Maryland Outdoor Club
Sat, Apr 10 2004 - Difficult Day Hike (Little Devils Stairs) (View Original Event Details)

Event Organizer(s): Jesse Allen
Participants:Jesse Allen, Brian Loughery, Colin Babb, Ronit Fix, Jeff Schneider, Doug Wise, Sarah Davis, robert odessey, Christine Di Lapi, Shuli Chiu, Terry Tiffany, Laura Loughery, Tianna Schneider, Debbie Haggart, Syndee Fredricks

Write Up:
We got off to an on-time start from our carpool location at the Vienna Metro, but found the estimate of two hours to get to the base of the Little Devil's Stairs somewhat generous. Though this author wishes to note that his driver was the last to leave the carpool location and the first to arrive at the trailhead by a significant margin, suggesting that there was more to our early arrival than just a poor time estimate. We surpress the names involved in case Virginia State Troopers are surfing our pages.

After waiting a while for the one member planning to meet us at the trailhead, we scratched a message pointing him up the trail and headed off through the steep 1600-foot climb up the rocky gorge of Little Devil's Stairs. Christina proved herself to be quite the 'rock monkey' by scrambling up ahead of us time and again when faced with more challenging spots on the trail. Meanwhile, Brian took the 'get behind and push' position at the end of our group to get everyone moving along. The trees were still only just budding their first leaves, so many of the native ephermal flowers that open early in the spring and die back with the first shade were putting on quite a show. While tearing up the odd piece of invasive garlic mustard plants, Tianna explained that these brief-flowering natives are not only very pretty treats on early spring hikes, but provide easy pollen for the bees that are still a bit groggy and slow as they come out of their winter's hibernation.

The trail took us back and forth over the stream, which was running quite steadily, though not high enough to pose too significant a challenge to cross. We also noted a good many trees blown down where the gorge had funneled wind through the valley. Most trees had been down for quite a while in the lower reaches and were probably taken down during Hurricane Floyd a few years ago, but trees up toward the top looked to be more recent and probably the work of Hurricane Isabel. The trail managed to be passable at all points, to which we owe the Potomac Appalachian Trail Club a vote of thanks. Some of us were sad to see a number of hemlocks dead and down on the ground; most of the hemlocks in the park have been killed in recent years by an infestation of woolly adelgid, an aphid pest.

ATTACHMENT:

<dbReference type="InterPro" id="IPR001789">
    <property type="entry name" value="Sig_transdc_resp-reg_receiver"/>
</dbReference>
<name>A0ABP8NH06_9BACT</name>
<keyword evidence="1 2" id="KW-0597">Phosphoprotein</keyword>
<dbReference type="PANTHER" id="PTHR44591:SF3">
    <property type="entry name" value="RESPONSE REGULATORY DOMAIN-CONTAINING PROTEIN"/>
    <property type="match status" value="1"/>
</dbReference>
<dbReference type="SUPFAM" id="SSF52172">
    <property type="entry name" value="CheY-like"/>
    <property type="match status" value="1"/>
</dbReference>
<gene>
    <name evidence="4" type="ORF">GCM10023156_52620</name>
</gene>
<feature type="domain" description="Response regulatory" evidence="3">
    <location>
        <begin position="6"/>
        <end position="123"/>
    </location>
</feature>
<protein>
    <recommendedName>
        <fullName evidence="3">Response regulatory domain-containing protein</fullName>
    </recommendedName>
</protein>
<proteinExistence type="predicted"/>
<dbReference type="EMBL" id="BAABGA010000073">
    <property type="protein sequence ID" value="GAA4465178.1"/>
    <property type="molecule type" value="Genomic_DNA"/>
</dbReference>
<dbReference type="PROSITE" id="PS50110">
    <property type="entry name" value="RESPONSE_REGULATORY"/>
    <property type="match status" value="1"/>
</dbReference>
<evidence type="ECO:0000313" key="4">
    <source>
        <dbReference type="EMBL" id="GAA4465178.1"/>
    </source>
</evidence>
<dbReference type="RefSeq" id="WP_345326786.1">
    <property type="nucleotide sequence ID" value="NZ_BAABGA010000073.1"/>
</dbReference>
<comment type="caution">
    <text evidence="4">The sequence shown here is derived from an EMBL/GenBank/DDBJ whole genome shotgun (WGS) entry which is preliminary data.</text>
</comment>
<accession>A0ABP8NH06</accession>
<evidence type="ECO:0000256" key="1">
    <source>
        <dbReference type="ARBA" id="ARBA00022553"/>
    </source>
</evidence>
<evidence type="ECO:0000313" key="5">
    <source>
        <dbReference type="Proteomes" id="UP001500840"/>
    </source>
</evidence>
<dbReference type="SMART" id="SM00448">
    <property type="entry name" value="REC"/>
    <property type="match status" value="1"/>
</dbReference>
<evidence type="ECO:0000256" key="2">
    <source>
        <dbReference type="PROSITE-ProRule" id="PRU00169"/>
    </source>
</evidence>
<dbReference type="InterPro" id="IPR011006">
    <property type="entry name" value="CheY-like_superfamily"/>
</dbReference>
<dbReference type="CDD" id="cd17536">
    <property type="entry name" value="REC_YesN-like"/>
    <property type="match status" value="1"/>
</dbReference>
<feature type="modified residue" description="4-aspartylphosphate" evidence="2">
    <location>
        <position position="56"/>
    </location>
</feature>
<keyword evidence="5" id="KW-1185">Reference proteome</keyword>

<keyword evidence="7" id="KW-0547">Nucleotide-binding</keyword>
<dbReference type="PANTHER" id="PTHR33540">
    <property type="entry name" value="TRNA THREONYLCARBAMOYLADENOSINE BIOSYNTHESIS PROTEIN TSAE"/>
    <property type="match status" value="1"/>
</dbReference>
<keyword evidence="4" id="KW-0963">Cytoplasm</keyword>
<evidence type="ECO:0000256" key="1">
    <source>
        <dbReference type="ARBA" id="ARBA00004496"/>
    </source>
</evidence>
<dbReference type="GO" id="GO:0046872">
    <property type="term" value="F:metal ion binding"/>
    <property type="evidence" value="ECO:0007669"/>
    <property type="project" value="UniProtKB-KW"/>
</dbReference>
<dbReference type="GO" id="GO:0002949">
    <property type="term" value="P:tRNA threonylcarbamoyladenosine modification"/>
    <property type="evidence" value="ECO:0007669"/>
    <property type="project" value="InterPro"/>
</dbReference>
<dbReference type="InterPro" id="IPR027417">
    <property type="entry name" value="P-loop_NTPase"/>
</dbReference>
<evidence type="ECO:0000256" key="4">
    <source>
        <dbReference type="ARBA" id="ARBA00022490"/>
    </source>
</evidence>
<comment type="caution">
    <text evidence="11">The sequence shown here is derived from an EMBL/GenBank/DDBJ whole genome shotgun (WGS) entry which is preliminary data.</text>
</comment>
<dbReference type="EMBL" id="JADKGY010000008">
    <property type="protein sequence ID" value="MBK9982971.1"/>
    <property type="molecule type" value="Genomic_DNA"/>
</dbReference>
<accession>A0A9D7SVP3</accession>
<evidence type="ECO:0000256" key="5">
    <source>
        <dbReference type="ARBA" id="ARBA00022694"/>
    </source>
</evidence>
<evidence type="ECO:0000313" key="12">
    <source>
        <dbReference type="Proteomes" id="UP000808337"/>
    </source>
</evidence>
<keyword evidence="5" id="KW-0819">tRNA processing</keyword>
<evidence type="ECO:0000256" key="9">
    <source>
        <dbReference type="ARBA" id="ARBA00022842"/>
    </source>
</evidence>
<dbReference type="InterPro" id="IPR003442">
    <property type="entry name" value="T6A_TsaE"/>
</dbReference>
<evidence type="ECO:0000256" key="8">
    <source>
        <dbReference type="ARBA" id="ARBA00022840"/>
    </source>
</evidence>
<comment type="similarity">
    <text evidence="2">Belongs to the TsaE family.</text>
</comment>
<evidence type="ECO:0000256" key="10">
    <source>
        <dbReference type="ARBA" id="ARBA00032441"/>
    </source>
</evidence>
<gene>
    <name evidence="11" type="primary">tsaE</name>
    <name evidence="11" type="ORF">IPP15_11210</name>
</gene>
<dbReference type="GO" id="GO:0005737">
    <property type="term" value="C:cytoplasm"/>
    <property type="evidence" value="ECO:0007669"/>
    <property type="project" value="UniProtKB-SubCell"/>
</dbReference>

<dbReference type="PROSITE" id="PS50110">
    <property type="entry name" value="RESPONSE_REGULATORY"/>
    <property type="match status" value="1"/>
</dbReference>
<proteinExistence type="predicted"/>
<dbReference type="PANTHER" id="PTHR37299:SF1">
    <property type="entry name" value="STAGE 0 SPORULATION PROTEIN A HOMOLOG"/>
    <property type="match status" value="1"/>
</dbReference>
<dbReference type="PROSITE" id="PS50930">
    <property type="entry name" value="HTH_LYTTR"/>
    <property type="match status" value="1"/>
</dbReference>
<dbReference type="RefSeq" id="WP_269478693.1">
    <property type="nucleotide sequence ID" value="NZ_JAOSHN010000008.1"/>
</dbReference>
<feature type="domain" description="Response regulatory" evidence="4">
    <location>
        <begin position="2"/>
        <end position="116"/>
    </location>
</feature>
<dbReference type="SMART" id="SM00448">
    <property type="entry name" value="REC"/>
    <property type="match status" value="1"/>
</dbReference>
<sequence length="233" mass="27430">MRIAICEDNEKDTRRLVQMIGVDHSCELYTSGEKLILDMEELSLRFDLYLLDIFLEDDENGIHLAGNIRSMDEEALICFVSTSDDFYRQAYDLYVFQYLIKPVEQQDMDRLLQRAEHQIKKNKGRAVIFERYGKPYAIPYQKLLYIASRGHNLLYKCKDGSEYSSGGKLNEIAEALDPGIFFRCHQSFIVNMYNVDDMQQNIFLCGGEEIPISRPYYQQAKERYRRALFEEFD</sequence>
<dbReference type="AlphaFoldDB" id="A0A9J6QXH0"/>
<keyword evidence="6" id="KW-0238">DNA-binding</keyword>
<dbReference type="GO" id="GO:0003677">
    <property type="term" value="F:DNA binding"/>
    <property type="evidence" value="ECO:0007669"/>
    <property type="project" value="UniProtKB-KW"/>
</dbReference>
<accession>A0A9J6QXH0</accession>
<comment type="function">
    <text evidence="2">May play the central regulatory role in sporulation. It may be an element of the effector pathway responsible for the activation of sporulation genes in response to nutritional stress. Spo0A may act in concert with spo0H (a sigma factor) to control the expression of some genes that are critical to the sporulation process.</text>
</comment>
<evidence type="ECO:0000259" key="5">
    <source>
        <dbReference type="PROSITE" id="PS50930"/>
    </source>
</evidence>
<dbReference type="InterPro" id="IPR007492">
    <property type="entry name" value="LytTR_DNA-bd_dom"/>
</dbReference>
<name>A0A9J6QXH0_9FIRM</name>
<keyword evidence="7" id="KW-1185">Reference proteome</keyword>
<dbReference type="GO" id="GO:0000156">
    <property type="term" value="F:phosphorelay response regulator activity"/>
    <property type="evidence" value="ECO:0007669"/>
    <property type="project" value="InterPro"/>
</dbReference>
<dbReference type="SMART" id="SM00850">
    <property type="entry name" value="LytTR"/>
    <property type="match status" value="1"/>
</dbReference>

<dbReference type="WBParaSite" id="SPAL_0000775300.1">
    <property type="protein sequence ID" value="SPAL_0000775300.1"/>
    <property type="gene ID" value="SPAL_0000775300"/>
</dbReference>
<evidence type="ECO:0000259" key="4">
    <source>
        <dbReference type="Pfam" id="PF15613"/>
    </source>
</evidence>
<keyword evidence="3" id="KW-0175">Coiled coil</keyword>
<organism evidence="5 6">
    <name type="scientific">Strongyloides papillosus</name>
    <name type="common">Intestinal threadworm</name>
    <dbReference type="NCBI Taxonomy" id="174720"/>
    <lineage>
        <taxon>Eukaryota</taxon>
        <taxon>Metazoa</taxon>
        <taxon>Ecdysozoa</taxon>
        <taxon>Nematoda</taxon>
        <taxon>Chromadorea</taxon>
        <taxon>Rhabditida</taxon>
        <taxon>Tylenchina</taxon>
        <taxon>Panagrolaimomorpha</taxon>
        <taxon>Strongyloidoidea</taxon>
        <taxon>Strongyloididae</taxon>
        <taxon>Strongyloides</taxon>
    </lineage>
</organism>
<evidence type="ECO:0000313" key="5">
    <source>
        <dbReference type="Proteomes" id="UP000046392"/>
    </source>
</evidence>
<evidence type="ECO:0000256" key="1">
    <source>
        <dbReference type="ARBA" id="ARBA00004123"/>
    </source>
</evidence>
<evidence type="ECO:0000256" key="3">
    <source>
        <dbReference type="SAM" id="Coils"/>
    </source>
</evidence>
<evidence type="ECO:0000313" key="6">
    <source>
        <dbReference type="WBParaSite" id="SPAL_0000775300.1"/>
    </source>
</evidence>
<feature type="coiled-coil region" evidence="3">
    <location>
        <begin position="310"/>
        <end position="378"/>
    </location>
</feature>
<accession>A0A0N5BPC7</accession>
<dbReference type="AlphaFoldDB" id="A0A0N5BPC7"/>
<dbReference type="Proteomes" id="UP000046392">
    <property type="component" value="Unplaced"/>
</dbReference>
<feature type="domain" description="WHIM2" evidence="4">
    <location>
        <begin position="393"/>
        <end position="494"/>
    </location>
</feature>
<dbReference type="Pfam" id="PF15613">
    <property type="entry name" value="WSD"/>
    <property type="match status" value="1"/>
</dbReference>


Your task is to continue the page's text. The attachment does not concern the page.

Once up the gorge, we everyone together and took a good break at the Fourways intersection before heading up again. We did check for mobile phone service to contact our missing member, but were still unable to get a signal, so again left a message with his name and an arrow pointing up our path direction.

Alas, at the first intersection, mistakes were made. Because of a minor miscalculation, our fearless leader took us up the Sugarloaf Trail instead of Pine Ridge, but this brought us to the Hogback Overlook near the southern end of the Tuscarora Trail, where we took a break for lunch and admired a wonderful clear view down into the Shenandoah Valley and neighboring Massanutten Mountain. Getting there had involved another thousand feet or so of climbing, although the trail was much more gradual and easy going than Little Devil's Stairs!

After enjoying our lunch, drinking in the view, and accusing Ronit of having Yertle the Turtle aspirations for sitting on the highest rock available ('Why are you all smiling at me?'), we picked up our feet and headed along the Appalachian Trail on the ridgeline. We also discovered that our missing member was well and truly missing, having never found the turnoff from Lee Highway to the road into the park boundary area. A leading theory is that the MOC member in question relied on his GPS feature in the car dashboard too much yet again, but this is merely a theory. We stopped scratching his name in the trail gravel after that.

Given our change in paths, we to

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